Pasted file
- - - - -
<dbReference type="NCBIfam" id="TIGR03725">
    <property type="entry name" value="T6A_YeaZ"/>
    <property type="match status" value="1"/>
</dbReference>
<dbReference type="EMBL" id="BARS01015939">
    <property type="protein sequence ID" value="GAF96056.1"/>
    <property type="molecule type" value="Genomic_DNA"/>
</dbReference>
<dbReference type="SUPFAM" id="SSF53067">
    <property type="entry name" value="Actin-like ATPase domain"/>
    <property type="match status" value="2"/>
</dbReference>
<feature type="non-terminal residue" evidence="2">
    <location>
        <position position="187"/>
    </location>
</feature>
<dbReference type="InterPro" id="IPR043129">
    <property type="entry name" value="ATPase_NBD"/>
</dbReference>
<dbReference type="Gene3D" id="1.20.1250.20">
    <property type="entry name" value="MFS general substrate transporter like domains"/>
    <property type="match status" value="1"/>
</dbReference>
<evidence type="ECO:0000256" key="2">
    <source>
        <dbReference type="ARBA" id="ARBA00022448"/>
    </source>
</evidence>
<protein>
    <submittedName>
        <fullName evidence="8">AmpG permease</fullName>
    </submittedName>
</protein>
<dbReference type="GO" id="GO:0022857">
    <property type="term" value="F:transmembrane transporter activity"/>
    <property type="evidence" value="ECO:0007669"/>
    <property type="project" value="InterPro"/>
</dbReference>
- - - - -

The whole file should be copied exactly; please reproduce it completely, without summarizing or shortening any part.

<dbReference type="NCBIfam" id="TIGR03725">
    <property type="entry name" value="T6A_YeaZ"/>
    <property type="match status" value="1"/>
</dbReference>
<dbReference type="EMBL" id="BARS01015939">
    <property type="protein sequence ID" value="GAF96056.1"/>
    <property type="molecule type" value="Genomic_DNA"/>
</dbReference>
<dbReference type="SUPFAM" id="SSF53067">
    <property type="entry name" value="Actin-like ATPase domain"/>
    <property type="match status" value="2"/>
</dbReference>
<feature type="non-terminal residue" evidence="2">
    <location>
        <position position="187"/>
    </location>
</feature>
<dbReference type="InterPro" id="IPR043129">
    <property type="entry name" value="ATPase_NBD"/>
</dbReference>
<dbReference type="Gene3D" id="1.20.1250.20">
    <property type="entry name" value="MFS general substrate transporter like domains"/>
    <property type="match status" value="1"/>
</dbReference>
<evidence type="ECO:0000256" key="2">
    <source>
        <dbReference type="ARBA" id="ARBA00022448"/>
    </source>
</evidence>
<protein>
    <submittedName>
        <fullName evidence="8">AmpG permease</fullName>
    </submittedName>
</protein>
<dbReference type="GO" id="GO:0022857">
    <property type="term" value="F:transmembrane transporter activity"/>
    <property type="evidence" value="ECO:0007669"/>
    <property type="project" value="InterPro"/>
</dbReference>